Michael Mckevitt v Governor of Portlaoise Prison

JurisdictionIreland
JudgeMr. Justice Bernard Barton
Judgment Date01 September 2014
Neutral Citation[2014] IEHC 442
CourtHigh Court
Date01 September 2014

[2014] IEHC 442

THE HIGH COURT

[No.1352 SS/2014]
McKevitt v Governor of Portlaoise Prison
IN THE MATTER OF AN APPLICATION PURSUANT TO ARTICLE 40 OF BUNREACHT NA hÉIREANN

BETWEEN

MICHAEL McKEVITT
APPLICANT

AND

THE GOVERNOR OF PORTLAOISE PRISON
RESPONDENT

CONSTITUTION ART 40.4.2

PRISON RULES 2007 SI 252/2007 RULE 59(2)

CONSTITUTION ART 13.6

CRIMINAL JUSTICE ACT 1951 S23

CRIMINAL JUSTICE ACT 1951 S23(A)

PRISONS ACT 2007 S35

PRISONS ACT 2007 S35(1)

PRISONS ACT 2007 S35(2)

PRISON RULES 2007 SI 252/2007 RULE 59

PRISON RULES 2007 SI 252/2007 RULE 27

OFFENCES AGAINST THE STATE ACT 1998 S6

PRISON (AMDT) (NO 2) RULES 2014 SI 385/2014

PRISON RULES 2007 SI 252/2007 RULE 27(2)

PRISON RULES 2007 SI 252/2007 RULE 27(3)

RYAN v GOVERNOR OF MIDLANDS PRISON UNREP BARRETT 2.7.2014 2014 IEHC 338

FARRELL v GOVERNOR OF PORTLAOISE PRISON & ORS UNREP HOGAN 5.8.2014 2014 IEHC 392

OFFENCES AGAINST THE STATE ACT 1939 S21

KEOGH v GOVERNOR OF MOUNTJOY PRISON UNREP PEART 5.8.2014 2014 IEHC 402

IRISH TRUST BANK v CENTRAL BANK OF IRELAND 1976-77 ILRM 50

KEEGAN & LYSAGHT, STATE v STARDUST VICTIMS COMPENSATION TRIBUNAL 1986 IR 642 1987 ILRM 202

O'KEEFFE v BORD PLEANÁLA 1993 1 IR 39 1992 ILRM 237

KINAHAN v MIN FOR JUSTICE & ORS 2001 4 IR 454 2001/13/3766 2001 IESC 16

MURRAY v IRELAND & AG 1991 ILRM 465 1991/4/999

ROYLE, STATE v KELLY 1974 IR 259

CIRPACI v GOVERNOR OF MOUNTJOY PRISON UNREP HOGAN 25.2.2014 2014 IEHC 76

MCDONAGH, STATE v FRAWLEY 1978 IR 131

BYRNE v GOVERNOR OF CASTLEREA PRISON 2007 3 IR 451 2005/7/1397 2005 IEHC 64

CALLAN v IRELAND & AG 2013 2 ILRM 257 2013/9/2420 2013 IESC 35

CONSTITUTION ART 40

X (F) v CLINICAL DIRECTOR OF THE CENTRAL MENTAL HOSPITAL & ANOR 2014 2 ILRM 378 2014 IESC 1

ROCHE (AKA DUMBRELL) v GOVERNOR OF CLOVERHILL PRISON UNREP SUPREME 31.7.2014 2014 IESC 53

Prisoner – Release for Custody – Constitutional Law – Minister of Justice – Unlawful Incarceration – Jurisdiction – Remission of Sentence – Likelihood to re-offend – Prisoner Conduct

The facts of this case involved an incarcerated applicant seeking an order of the court directing that he be released from custody under Article 40 of the constitution. Following a previous rejection by the minister of justice to remit the applicants” custodial sentence the issue came before Barton J. in the High Court. Whether the applicant's continued incarceration is lawful was said by the applicant to be dependent upon the determination by the Court of the question as to whether or not the applicant was entitled to be granted an enhanced remission of his sentence by the Minister for Justice having regard to the provisions of Rule 59(2) of the Prison Rules 2007. In response, the respondent in the case, the governor of Portlaoise Prison, contended that the previous decision of the Minister was valid, made rationally, and in jurisdiction, also contended that an application under Article 40.4.2 of the constitution was both unwarranted and inappropriate.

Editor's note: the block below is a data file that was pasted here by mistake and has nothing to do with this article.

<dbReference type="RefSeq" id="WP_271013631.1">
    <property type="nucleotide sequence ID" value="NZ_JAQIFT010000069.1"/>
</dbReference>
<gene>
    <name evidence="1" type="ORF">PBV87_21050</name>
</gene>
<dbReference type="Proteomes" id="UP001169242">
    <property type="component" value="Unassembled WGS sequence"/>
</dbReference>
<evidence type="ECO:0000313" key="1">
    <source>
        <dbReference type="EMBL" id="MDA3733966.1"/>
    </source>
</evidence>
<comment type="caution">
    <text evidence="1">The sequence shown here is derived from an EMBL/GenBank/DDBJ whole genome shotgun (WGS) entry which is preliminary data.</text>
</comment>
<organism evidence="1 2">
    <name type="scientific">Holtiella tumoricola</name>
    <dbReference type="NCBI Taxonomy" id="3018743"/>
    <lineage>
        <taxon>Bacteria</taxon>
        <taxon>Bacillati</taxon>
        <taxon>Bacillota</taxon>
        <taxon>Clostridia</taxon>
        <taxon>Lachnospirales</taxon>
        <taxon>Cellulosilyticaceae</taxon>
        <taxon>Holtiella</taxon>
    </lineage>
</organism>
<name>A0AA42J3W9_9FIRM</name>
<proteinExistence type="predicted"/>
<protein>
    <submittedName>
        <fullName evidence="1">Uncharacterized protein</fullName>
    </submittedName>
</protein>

Barton J carefully considered the submissions from the opposing parties. The applicant contended that on the basis of good behavior and having successfully completed and participated in authorized structured activities while serving his sentence, he qualified for and ought to have been granted a one third remission of his sentence. He contended that participation in such activities the applicant was less likely to re-offend and be better able to reintegrate in the community upon his release and that the Minister was thereby obliged to have been satisfied that the applicant met the requirements of the rule. The applicant submitted that his continued detention in Portlaoise Prison was unlawful and relied on Ryan v. The Governor of Midlands Prison [2014] IEHC 338 and Farrell v. The Governor of Portlaoise Prison and Others to bolster his case. Barton J. analyzed the procedure taken by the Minster of Justice in deciding to refuse the applicant a remission and considered relevant Supreme Court cases in relation to such decisions. Barton J. stated that the Supreme Court was, as a matter of urgency going to hear and determine the appeal in the case of Ryan v. The Governor of Midlands Prison and decided that it would be better to await that outcome as it as it would have a major influence on his reasoning in this case. Barton J. stated that the relevant law requires the courts to enquire immediately into the grounds of any person's detention, when called upon to do so, the Supreme Court held that this does not translate into a right to have every complaint a person may have examined under what was described as the same extraordinary procedure. Barton J. determined that his court was satisfied that the decision of the minister earlier 2014 refusing the application for enhanced remission is prima facie valid. The minister had appropriately followed the designated procedure and considered the conduct, character and engagement in the structured activities. Furthermore, having regard to the nature of the applicants complaint in relation to the decision by the minister and applying the law as enunciated in Ryan, it is clear that the appropriate procedure by which his complaint may be considered is in or by way of judicial review proceedings and not by way of an application under Article 40.4.2 of the Constitution. Barton J. rejected the application to be released from custody made by the applicant.

1

JUDGMENT of Mr. Justice Bernard Barton delivered the 1st day of September 2014